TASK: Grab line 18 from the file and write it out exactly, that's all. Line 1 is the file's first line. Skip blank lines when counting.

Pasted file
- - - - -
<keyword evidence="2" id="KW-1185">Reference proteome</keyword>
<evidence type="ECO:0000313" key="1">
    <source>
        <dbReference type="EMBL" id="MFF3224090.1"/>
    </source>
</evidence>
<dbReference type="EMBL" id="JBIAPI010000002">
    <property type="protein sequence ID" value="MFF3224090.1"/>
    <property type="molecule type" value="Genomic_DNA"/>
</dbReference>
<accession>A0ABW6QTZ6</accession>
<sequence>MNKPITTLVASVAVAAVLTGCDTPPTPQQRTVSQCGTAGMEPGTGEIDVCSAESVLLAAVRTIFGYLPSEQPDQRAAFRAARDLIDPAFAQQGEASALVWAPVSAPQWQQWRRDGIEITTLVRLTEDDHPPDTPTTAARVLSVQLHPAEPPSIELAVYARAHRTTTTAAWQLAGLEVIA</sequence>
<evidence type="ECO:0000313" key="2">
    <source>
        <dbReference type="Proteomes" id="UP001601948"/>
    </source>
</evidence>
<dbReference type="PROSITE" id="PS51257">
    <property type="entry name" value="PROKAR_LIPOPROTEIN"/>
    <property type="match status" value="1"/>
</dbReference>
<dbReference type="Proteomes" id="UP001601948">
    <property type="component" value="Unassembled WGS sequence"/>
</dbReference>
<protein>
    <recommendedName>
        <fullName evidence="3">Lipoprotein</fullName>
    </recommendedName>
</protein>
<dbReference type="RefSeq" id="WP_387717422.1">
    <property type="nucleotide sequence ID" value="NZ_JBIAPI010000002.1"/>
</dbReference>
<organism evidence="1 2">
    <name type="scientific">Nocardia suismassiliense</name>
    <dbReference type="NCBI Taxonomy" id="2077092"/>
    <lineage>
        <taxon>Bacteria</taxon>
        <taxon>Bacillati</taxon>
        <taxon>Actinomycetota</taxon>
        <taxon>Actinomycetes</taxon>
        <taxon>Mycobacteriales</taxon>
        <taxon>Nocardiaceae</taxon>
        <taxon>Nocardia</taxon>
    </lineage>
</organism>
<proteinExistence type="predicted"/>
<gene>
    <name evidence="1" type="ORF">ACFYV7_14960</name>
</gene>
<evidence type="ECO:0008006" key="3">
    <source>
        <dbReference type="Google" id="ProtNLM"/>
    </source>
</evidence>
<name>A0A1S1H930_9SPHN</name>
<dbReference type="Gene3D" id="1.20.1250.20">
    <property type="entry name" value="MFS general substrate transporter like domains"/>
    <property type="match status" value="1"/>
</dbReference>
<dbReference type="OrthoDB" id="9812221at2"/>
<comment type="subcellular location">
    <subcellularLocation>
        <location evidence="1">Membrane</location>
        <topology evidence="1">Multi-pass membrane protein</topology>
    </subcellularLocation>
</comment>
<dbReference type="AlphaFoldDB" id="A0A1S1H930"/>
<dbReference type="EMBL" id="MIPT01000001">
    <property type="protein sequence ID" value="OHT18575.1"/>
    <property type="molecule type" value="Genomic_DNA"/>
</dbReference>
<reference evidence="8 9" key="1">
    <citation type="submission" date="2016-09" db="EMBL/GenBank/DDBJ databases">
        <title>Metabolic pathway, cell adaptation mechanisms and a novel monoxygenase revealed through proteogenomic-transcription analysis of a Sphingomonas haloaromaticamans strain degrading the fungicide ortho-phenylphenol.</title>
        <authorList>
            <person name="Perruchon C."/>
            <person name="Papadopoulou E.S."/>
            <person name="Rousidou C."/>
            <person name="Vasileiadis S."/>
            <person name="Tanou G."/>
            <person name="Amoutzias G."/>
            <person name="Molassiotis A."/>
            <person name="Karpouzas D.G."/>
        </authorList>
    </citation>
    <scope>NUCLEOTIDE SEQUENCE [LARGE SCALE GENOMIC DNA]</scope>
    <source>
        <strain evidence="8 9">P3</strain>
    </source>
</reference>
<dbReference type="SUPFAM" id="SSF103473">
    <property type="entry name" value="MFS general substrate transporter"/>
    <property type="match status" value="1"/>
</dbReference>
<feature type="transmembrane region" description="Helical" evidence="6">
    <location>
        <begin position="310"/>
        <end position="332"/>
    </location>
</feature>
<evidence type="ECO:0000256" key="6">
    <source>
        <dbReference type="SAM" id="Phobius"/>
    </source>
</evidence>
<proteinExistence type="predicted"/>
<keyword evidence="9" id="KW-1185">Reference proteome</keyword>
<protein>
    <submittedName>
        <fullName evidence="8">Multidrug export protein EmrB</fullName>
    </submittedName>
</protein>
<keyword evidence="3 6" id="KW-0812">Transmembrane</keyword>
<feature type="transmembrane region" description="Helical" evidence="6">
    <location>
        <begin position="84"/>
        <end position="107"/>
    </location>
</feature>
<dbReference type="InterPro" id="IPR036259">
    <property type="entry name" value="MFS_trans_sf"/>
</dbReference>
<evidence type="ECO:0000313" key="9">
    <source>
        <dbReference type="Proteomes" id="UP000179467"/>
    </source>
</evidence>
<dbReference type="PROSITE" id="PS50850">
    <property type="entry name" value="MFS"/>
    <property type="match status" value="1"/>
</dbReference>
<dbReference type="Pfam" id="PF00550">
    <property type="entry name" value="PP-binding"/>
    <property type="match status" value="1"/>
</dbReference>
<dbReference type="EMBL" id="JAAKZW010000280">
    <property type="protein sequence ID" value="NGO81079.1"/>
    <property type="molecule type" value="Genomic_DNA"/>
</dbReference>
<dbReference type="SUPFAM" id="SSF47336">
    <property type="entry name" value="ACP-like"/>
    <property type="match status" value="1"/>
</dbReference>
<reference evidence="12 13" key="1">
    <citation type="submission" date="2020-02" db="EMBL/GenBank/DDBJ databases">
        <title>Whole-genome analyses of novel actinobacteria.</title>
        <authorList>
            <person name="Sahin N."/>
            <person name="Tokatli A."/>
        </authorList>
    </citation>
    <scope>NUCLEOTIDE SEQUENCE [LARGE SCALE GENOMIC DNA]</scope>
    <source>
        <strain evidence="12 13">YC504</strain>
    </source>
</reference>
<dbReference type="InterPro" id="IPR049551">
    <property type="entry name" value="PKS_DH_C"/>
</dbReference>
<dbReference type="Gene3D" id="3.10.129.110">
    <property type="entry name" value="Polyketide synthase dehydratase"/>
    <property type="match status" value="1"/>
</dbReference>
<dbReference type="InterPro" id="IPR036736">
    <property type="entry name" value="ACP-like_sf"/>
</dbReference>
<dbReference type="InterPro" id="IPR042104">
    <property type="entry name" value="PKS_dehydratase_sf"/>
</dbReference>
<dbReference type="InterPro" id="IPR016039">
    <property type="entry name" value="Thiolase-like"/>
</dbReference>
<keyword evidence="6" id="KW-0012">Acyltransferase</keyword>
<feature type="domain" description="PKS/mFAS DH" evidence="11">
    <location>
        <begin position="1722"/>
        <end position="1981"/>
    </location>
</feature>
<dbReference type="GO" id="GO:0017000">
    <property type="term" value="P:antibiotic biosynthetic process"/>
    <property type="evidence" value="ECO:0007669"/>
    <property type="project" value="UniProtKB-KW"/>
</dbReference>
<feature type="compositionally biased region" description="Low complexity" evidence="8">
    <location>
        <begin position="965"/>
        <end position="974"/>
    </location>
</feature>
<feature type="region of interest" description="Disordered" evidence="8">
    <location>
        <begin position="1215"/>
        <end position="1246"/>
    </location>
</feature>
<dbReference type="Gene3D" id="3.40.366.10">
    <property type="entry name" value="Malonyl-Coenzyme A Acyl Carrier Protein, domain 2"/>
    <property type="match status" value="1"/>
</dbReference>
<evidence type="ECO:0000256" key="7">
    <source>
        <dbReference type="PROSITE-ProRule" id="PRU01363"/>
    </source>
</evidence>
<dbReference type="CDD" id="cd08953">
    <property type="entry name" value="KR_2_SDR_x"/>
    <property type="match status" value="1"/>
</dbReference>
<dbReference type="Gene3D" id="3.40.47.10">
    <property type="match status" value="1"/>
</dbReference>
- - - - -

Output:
<dbReference type="PROSITE" id="PS51257">